Paid sick leave for Victoria’s casual workers introduced

Convenience store workers in Victoria are among those who will now be entitled to up to five paid sick days per year, thanks to a new scheme from the state Government.

With the pandemic highlighting the importance of not going into work when sick, the Andrews Government says its Victorian Sick Pay Guarantee means casual and contract workers will no longer have to choose between a day’s pay or their health.

Premier Daniel Andrews said: “When people have nothing to fall back on, they make a choice between the safety of their workmates and feeding their family. The ultimate decision they make isn’t wrong – what’s wrong is they’re forced to make it at all.

“The last two years have shown just how difficult that choice can be for casual workers – so we’re doing what we can to make sure it’s a choice they don’t have to make.”

Occupations included in the first phase include retail and sales assistants, supermarket and supply chain workers, hospitality workers, food trades workers and preparation assistants such as chefs and kitchen hands, aged and disability care workers, cleaners and laundry workers and security guards.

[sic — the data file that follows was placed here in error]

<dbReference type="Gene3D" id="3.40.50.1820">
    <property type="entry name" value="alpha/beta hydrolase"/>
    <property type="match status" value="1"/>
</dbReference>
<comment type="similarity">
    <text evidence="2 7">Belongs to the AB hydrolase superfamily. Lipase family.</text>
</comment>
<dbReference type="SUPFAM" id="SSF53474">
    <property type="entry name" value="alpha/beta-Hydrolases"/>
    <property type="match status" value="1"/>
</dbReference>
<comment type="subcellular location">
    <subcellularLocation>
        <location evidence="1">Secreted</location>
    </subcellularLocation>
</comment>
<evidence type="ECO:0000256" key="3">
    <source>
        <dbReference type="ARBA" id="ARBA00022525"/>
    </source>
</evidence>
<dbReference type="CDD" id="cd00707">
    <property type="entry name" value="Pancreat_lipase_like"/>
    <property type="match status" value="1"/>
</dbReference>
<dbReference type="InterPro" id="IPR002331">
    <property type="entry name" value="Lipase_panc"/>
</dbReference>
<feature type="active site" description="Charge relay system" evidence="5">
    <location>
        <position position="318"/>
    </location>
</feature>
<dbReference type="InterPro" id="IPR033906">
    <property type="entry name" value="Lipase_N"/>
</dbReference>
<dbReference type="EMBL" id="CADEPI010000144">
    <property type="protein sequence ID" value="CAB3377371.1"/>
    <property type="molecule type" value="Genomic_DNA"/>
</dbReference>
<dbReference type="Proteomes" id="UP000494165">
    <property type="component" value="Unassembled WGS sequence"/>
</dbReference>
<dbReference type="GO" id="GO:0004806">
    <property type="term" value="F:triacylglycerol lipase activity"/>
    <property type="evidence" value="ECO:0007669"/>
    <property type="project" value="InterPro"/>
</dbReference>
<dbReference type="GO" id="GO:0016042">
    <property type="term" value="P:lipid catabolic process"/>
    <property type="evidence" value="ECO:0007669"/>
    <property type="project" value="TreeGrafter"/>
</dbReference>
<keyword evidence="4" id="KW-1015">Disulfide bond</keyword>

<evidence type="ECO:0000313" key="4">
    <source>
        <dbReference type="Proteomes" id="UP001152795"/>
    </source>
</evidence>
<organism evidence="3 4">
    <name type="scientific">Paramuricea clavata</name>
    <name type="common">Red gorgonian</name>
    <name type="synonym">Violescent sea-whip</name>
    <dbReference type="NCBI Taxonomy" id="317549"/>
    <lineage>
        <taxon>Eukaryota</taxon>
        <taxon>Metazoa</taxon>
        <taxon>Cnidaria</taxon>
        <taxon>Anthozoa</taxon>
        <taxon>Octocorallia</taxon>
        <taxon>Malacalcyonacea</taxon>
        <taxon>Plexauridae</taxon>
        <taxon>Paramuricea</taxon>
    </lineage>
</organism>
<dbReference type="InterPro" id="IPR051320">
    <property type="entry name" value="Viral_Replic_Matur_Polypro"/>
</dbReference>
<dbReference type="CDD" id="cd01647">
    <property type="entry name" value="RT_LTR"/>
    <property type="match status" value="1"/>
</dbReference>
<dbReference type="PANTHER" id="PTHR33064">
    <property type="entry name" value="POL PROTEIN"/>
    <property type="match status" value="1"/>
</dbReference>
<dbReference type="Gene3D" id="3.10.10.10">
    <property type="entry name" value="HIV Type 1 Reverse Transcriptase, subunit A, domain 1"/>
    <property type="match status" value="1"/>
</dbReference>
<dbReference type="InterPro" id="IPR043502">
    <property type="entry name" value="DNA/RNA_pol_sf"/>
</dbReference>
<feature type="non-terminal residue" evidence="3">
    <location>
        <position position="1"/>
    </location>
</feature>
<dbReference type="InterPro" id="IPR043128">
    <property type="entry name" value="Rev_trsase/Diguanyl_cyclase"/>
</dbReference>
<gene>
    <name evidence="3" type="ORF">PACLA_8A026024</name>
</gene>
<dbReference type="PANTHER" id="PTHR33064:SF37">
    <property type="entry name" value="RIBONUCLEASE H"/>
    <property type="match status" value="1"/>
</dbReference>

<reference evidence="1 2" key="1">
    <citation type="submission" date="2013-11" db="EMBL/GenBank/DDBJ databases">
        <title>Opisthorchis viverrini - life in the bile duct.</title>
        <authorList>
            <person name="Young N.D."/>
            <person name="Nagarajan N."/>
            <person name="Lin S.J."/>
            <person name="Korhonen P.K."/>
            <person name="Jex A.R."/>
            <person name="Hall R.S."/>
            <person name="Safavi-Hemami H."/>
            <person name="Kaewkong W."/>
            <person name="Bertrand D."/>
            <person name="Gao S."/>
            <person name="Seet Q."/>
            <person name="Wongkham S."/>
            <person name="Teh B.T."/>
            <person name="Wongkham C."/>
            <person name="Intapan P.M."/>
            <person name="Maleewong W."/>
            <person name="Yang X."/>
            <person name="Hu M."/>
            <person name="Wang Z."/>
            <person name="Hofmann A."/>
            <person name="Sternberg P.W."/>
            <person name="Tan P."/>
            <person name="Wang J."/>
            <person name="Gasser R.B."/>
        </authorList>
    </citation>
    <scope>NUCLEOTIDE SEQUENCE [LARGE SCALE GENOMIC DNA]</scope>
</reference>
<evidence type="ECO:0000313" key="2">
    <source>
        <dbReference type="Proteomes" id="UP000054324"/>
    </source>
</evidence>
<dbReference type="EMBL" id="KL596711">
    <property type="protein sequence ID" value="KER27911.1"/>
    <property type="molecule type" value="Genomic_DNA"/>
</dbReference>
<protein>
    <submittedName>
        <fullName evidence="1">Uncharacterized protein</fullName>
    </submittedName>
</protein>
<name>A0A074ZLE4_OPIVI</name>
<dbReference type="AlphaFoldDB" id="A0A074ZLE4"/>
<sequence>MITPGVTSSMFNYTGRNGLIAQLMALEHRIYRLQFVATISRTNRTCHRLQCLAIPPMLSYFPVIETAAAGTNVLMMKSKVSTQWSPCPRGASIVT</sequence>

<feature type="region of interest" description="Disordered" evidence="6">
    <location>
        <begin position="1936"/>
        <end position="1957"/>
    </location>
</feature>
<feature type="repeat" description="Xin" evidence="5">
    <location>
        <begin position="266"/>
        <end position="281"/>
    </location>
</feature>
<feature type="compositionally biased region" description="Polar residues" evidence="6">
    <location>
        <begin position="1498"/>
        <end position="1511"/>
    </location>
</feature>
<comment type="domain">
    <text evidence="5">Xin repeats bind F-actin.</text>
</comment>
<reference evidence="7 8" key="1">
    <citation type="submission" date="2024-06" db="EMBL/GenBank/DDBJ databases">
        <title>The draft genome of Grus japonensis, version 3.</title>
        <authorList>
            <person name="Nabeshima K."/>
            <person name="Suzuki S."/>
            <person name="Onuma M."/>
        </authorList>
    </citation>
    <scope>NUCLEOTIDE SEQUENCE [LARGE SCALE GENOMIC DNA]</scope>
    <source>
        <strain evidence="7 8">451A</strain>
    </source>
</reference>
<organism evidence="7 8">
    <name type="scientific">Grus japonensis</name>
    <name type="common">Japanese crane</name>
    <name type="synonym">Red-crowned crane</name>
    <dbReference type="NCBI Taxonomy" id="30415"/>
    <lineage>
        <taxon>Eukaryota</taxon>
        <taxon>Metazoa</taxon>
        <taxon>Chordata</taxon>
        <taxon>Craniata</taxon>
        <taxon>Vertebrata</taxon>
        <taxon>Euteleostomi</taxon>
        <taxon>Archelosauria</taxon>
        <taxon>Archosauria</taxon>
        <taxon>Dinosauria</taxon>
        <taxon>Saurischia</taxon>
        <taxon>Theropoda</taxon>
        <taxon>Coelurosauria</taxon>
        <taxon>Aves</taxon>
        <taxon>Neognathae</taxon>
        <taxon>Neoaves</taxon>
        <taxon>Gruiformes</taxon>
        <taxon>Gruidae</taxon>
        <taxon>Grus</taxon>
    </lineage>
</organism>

The Labor Government is fully funding the $245.6m scheme over the first two years, which is expected to demonstrate a reduction in workplace injuries and illness, general productivity improvements from healthier workers, and lower staff turnover rates.

The Government will also administer the program directly to workers, minimising the impost on businesses so they can focus on economic recovery.

Ingrid Stitt, Minister for Workplace Safety, said: “We need every worker for the recovery of our economy – the best way to do that is through secure work. This scheme will protect more Victorians and give them the support they need when they’re sick or caring for a loved one.”

Paul Zahra, CEO of the Australian Retailers Association (ARA), said the whilst the two-year pilot is well intentioned, it leaves more questions than answers.

“We acknowledge the Victorian Government’s efforts to provide support to workers who are unwell. However, we are concerned about the ongoing funding of the scheme beyond the two-year pilot, with no details provided about the government’s plans.

“Casuals already receive a loading paid by employers to cover sick leave and holiday pay. This additional payment could dis-incentivise workers to take the step towards permanent employment – which is the ultimate aim of many employers, particularly in a skills crisis like the one we are currently experiencing. It may, unfortunately, also encourage more absenteeism which was a huge challenge through the JobKeeper stage of the pandemic that employers had to contend with,” said Zahra.

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